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The Women’s National All-Star Championships kicks off Friday, and a most interested observer will be USA 15s WNT Head Coach Pete Steinberg.

Fresh off coaching Penn State to another national championship, Steinberg is now scouting players to push for a national team place.

In July, he will bring in about 72 players to a week-long camp that will provide the foundation for the player pool leading into the 2014 World Cup. Those 72-odd players will be split into three teams which will, along with the Collegiate All Americans, play each other during a long training and scouting camp that will tell Steinberg much about what he has.

As many as 55 players are already on Steinberg’s invitation list, but he is still hiring, and that’s what he will be doing in Pittsburgh this weekend.

Are their areas of need? Yes and no.

“We are looking for players of qualify at any position,” Steinberg told RUGBYMag.com. “Anyone who steps up. However, we do have some issues of depth at prop and lock.”

Up front Steinberg will be looking for power. Players who are not quite fit enough or strong enough – he can make them better there. But he needs players who know where to be, know how to play, and have the heart to play.

At lock, the need is somewhat different. He can load up on heart and dedication – all Eagles need that – and he can make players fitter and stronger, but he can’t make someone taller.

“We are still looking for players of international size,” said Steinberg, who points to players like Stacey Bridges, a player who really should be a powerful blindside flanker, but is plays lock for the USA because there’s no one else. “We’re still putting out players who are 5-8, 5-9, 5-10, when we should be finding players around 6-2.”

There are tall second rows out there, said Steinberg. But those tall second rows will have to put a ton of work in to get to the international level. The coach will look at their play this weekend, and then show them the type of work commitment they will have to put in to get to the international level.

“The thing is, we can help them get there,” said Steinberg. “That’s what the Eagle 365 program is al about. It’s designed so players aren’t on their own; they have support.”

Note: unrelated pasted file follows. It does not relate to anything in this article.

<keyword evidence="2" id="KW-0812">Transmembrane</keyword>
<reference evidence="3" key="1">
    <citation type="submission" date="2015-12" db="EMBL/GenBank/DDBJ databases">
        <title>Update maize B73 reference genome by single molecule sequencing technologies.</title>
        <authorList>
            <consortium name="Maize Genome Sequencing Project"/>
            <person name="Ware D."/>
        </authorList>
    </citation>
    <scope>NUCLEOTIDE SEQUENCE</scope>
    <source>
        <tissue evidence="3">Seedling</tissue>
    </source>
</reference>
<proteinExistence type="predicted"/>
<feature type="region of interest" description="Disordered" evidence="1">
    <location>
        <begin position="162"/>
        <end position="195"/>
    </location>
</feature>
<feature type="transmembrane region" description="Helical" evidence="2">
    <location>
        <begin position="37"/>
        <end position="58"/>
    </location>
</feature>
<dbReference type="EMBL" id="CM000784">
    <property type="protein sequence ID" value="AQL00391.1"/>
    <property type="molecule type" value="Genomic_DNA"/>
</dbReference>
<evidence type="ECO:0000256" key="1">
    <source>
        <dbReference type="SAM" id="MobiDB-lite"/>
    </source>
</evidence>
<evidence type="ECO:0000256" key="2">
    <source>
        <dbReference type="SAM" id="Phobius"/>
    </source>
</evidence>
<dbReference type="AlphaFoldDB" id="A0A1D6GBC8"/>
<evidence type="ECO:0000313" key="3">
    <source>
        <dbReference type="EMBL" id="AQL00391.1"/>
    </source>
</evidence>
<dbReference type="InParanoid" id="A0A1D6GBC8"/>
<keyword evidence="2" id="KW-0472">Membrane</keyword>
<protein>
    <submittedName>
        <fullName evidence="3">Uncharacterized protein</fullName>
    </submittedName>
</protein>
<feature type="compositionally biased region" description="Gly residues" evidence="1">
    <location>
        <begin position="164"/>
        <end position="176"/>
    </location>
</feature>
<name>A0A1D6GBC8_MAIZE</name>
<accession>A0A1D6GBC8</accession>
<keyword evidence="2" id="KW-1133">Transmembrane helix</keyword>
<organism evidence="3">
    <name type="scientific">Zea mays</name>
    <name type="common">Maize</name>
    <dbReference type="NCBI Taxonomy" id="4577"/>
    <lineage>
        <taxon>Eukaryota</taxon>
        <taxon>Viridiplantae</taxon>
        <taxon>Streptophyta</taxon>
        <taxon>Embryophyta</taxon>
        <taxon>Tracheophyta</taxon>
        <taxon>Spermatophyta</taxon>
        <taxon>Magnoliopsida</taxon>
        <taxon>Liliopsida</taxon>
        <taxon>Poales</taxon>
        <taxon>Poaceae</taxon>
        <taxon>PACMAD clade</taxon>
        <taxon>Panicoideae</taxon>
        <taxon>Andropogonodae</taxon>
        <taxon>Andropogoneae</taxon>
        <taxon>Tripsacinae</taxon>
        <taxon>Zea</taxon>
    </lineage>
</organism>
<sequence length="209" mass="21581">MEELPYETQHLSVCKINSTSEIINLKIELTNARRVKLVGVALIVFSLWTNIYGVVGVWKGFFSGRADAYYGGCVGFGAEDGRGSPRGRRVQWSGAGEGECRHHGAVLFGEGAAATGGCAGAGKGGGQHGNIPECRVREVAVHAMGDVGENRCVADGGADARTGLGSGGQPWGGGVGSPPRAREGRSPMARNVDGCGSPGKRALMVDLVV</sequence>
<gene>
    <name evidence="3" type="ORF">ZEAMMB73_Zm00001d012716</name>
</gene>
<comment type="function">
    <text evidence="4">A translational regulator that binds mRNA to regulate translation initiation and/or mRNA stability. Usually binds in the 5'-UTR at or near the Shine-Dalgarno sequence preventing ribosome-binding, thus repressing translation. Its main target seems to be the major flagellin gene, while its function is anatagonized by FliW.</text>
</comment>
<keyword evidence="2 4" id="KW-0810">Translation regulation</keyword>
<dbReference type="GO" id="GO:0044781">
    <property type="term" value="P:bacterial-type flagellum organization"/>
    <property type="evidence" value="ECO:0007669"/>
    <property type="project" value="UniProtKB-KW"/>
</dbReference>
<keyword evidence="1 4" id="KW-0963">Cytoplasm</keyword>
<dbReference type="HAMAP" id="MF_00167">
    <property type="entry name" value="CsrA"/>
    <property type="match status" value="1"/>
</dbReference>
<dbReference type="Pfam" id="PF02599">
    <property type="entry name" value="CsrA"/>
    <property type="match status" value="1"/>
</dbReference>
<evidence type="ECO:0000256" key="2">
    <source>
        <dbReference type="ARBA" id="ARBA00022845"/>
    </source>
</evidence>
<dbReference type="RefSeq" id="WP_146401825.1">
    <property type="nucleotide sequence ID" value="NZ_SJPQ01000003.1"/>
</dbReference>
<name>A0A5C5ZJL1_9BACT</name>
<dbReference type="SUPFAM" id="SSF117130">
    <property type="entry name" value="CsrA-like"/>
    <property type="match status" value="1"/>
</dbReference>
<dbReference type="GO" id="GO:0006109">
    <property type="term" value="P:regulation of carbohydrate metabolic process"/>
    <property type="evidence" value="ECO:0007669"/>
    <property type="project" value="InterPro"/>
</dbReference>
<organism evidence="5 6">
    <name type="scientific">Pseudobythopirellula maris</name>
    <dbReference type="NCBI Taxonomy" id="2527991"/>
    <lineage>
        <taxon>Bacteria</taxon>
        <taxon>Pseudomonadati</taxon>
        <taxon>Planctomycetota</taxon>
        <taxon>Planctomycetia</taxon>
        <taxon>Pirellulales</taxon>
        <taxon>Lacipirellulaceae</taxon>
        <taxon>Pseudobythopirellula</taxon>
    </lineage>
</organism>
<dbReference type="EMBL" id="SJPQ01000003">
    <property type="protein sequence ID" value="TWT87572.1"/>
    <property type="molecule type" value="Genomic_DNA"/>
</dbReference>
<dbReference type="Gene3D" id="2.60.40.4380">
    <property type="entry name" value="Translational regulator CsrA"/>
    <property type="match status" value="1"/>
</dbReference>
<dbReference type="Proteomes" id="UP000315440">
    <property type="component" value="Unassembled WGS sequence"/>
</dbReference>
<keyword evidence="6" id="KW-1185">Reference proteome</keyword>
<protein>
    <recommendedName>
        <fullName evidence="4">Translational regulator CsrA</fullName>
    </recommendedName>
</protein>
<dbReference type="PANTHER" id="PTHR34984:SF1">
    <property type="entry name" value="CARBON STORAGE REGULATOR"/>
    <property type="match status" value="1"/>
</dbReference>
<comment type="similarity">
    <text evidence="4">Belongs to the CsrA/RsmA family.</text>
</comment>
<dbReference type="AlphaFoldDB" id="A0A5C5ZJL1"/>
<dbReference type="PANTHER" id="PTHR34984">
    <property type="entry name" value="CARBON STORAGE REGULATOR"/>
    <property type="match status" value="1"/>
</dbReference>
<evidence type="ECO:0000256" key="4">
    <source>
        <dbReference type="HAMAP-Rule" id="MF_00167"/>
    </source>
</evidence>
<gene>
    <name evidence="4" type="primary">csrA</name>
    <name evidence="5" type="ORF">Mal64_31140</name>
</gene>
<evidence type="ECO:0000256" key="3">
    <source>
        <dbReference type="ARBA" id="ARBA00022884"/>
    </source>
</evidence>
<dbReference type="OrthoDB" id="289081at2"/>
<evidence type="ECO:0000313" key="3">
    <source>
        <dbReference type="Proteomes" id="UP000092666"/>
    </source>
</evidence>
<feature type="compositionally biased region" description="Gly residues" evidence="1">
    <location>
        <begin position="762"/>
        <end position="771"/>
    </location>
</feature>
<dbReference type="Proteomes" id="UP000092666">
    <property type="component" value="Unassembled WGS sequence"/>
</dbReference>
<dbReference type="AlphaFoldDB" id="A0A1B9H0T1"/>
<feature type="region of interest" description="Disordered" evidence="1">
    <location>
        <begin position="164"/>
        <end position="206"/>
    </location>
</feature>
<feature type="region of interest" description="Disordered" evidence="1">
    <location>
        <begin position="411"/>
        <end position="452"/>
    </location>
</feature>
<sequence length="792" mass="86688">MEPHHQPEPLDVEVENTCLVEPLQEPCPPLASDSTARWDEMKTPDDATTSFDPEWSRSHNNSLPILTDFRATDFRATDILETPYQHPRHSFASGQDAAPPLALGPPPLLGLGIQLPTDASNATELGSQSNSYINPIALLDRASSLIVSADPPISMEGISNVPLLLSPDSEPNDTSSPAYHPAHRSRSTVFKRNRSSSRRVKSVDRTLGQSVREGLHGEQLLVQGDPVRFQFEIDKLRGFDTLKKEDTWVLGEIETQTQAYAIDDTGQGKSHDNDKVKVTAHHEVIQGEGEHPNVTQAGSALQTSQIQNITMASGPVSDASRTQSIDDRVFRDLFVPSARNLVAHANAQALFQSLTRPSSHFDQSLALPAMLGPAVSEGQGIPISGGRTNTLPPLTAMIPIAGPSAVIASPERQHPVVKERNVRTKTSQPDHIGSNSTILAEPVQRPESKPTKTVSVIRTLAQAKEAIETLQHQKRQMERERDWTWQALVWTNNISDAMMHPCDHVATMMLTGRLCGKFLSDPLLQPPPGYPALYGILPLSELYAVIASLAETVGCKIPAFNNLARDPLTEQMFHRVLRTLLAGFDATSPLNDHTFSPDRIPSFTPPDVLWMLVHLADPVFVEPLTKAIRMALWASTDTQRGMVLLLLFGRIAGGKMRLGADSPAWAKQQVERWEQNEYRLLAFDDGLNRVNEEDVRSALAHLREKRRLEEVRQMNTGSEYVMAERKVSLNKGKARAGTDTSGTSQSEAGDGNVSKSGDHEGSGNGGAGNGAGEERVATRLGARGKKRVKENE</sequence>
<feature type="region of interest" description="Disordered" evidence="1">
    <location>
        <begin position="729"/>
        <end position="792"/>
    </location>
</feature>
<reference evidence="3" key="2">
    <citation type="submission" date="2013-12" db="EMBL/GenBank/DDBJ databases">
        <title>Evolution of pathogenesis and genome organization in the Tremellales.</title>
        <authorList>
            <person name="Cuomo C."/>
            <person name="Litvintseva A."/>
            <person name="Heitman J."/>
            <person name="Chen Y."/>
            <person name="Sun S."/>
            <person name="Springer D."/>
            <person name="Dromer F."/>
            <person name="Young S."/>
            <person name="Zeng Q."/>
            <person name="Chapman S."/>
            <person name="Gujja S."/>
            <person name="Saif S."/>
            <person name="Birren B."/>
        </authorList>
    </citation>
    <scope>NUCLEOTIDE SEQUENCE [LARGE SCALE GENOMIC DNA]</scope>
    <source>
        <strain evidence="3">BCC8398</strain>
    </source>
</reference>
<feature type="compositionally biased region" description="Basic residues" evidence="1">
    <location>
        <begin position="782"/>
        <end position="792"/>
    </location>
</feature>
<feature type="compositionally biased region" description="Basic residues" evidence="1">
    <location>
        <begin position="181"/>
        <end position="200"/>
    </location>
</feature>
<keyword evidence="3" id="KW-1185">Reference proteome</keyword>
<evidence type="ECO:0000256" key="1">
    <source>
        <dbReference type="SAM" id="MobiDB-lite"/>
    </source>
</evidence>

Eagle 365 is a program that helps players adjust their workouts, preparation, and nutrition to become Eagles. They work at and away from training centers placed around the country, usually at college campuses.

If he gets better tight five talent, Steinberg will be able to exert pressure in set pieces once the international test matches roll around.

“Women’s rugby at the highest levels is very territorial,” he said. “Field position and set piece control are extremely important. So if we can put pressure on the opposition in set piece and defensively, we’ll be in a better position. Having players of international size will help us.”

What will also help is a good kicking game. Kicking from the hand is also an area that needs improvement in the USA. This might seem odd given how many players grow up playing soccer.

“The fact that kids grow up playing soccer but our kicking game remains a weakness tells me it’s a technical issue,” he said. “We have to work on that. Not only out flyhalf, but our deep three have to be able to catch kicks and return kicks. In the past we’ve had deep three backs who are very quick and can run. We need to do more.”

Steinberg and his staff will be studying and evaluating players all weekend. Even those who are on the camp invitee list already will have their games coded and will receive a report on their play. If they fall off, they will know it, and know what they need to do to get better.

Meanwhile, Steinberg is also in touch with the other national coaches – Ric Suggitt, Bryn Chivers, and Martha Daines. He already has some of their players set for the camp (all the contracted 7s players are to be invited, and won’t be at this weekend’s NASC). Communication, said Steinberg, is crucial.

And communication with the players is crucial, too. Steinberg wants athletes who can play rugby. And he wants rugby players who are athletes. If you aren’t there physically now, he can live with it if you are prepared to put in the astounding level of work successful international rugby players put in.

“I am excited about the players we’re about to see,” said Steinberg. “I hope to see a player I don’t know much about really step it up.”